Save the Children hails progress on children's rights but warns of challenges ahead.
(May 19, 2009) - Save the Children, founder of children's rights, today celebrates 90 years of work achieving change for children around the world. In 2009, the aid organisation faces challenges of conflict and economic crisis similar to its beginnings in the aftermath of the First World War.
Today in Ethiopia 4 out of 10 children suffer from hunger.
(Sarajevo, 12 March 2009) Today, top peace negotiators and education experts joined representatives of governments and the United Nations at a unique summit to examine how quality education can be prioritised in peace processes, and become a reality for all children living in conflict-affected countries.
Nobel Peace Prize winners Desmond Tutu, Mairead Maguire and Rigoberta Menchu addressed the conference via video link to lend their support and energy to the attendees.
Tutu declared, "Nothing can be more unjust than denying children their right to education.
Note: The map included a table showing the number of primary-aged children out of school. Map production date estimated.
Thirty-seven million children living in conflict-affected fragile states remain out of school, denied their right to education and the opportunity to lift themselves and their communities out of an endless cycle of poverty and conflict. With the capacity of their governments weakened, and education systems destroyed as the result of years of conflict and crisis, these children face a bleak future unless external support is forthcoming.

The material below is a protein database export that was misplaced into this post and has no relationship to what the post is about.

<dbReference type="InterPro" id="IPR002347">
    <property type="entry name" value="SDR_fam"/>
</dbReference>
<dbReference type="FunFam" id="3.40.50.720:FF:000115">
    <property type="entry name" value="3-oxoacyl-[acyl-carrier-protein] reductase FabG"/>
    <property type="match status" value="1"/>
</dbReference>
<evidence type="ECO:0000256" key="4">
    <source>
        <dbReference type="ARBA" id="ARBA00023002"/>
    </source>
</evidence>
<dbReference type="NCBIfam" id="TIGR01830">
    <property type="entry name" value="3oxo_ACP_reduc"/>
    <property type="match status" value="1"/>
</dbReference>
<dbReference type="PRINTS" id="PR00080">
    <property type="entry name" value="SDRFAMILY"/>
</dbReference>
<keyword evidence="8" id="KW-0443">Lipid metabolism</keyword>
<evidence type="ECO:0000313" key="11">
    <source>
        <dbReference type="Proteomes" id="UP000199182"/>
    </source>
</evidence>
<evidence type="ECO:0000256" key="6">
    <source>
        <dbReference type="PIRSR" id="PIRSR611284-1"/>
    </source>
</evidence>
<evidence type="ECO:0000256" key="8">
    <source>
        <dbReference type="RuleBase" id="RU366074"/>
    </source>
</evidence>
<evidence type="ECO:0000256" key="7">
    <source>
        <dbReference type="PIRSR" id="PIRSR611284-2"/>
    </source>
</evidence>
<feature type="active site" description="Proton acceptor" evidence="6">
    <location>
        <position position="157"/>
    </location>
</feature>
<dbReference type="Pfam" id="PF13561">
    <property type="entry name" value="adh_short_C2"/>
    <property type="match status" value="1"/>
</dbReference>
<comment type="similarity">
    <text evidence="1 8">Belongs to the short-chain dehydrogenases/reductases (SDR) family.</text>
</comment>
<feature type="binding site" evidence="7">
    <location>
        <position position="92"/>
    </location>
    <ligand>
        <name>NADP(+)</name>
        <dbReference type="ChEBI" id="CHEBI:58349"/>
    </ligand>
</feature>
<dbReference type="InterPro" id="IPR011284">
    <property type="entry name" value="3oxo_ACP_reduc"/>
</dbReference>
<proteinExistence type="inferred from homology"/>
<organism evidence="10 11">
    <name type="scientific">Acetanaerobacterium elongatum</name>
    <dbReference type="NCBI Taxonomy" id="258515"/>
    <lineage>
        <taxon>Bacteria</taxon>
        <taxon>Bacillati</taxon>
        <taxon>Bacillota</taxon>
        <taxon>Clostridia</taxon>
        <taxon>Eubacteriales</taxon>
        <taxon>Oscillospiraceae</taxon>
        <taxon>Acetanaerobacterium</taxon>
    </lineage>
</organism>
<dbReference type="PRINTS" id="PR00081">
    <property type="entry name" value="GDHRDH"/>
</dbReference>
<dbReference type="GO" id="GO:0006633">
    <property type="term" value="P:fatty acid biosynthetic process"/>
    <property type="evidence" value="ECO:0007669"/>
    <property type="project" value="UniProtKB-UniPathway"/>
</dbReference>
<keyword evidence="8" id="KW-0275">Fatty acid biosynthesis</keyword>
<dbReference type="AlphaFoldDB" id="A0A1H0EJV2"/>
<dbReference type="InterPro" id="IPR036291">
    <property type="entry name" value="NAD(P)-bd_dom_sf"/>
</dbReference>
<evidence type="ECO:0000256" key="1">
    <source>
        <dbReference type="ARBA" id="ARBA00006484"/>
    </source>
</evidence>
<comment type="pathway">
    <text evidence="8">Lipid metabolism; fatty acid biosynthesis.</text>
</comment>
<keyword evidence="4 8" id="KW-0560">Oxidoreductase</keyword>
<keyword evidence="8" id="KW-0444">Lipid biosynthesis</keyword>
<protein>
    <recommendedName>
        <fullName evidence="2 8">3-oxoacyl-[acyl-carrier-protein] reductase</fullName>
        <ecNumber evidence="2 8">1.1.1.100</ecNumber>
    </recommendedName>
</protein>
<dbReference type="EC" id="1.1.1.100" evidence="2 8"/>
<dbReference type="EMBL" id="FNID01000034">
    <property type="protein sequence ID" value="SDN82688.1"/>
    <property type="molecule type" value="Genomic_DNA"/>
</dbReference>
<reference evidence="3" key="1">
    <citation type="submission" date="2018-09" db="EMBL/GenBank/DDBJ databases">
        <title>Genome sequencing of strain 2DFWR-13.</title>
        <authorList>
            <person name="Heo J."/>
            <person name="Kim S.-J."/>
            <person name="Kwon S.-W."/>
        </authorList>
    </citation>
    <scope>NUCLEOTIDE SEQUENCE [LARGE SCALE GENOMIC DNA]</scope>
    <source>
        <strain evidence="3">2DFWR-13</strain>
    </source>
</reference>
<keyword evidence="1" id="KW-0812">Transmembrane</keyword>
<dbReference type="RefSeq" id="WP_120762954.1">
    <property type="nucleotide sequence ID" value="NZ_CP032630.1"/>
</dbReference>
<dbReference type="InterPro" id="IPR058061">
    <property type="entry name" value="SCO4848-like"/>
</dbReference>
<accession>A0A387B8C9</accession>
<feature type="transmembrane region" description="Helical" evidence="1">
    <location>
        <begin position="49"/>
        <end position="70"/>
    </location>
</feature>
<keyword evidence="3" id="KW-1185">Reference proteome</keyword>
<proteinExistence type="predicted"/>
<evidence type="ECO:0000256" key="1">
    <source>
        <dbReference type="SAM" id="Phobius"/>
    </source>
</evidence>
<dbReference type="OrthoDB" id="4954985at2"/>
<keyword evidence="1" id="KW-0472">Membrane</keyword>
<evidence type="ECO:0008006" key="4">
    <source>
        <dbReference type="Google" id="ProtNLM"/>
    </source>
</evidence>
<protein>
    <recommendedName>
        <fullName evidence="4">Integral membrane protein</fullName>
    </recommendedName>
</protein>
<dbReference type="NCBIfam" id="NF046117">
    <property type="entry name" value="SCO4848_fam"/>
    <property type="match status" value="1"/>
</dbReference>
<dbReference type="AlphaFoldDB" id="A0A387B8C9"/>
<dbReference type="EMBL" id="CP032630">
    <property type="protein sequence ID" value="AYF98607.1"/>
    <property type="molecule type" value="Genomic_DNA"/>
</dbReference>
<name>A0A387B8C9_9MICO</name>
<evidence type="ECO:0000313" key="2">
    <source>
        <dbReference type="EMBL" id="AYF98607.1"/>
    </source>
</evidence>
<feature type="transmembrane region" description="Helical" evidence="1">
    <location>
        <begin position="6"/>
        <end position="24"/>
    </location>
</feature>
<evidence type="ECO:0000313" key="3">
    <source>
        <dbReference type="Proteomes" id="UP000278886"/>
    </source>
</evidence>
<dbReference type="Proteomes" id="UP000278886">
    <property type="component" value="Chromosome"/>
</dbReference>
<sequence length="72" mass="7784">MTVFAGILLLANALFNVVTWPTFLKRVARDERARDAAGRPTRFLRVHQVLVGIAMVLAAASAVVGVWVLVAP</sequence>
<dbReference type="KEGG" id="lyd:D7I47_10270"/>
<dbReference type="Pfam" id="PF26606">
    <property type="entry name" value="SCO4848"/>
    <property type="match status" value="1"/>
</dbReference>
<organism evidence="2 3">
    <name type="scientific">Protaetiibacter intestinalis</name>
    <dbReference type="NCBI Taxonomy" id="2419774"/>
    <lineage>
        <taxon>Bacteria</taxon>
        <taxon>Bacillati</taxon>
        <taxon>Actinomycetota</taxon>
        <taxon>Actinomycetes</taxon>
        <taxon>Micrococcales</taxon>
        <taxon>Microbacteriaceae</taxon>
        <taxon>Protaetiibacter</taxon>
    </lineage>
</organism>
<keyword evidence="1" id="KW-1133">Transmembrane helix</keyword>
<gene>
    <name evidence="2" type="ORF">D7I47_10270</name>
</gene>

Half of the world's out-of-school population - 39 million children - live in conflict-affected fragile states (CAFS), even though these countries make up just 13 per cent of the world's population. The numbers of out-of-school children are disproportionately high for a number of reasons.
No child should have to pay the price for adults' wars, but increasingly they do. Millions of children are killed, millions more are injured, and millions spend their entire childhood in camps and other temporary shelters. Children cannot wait for conflict to end before we begin to address their educational needs. It is shameful that, in 2006, there are still 115 million children around the world who are denied their right to primary education. It is even more disturbing that one-third of these children are being kept out of school because of the effects of conflict.
43 million children living in countries around the world wracked by war and armed conflict are being left without the chance to go to school according to new research published today.
New research from Save the Children reveals the devastating consequences of armed conflict on education in thirty countries . Schools are destroyed or commandeered by armed forces, teachers are killed or flee to escape the violence, children can be recruited and forced to fight, and are more vulnerable to abuse and exploitation.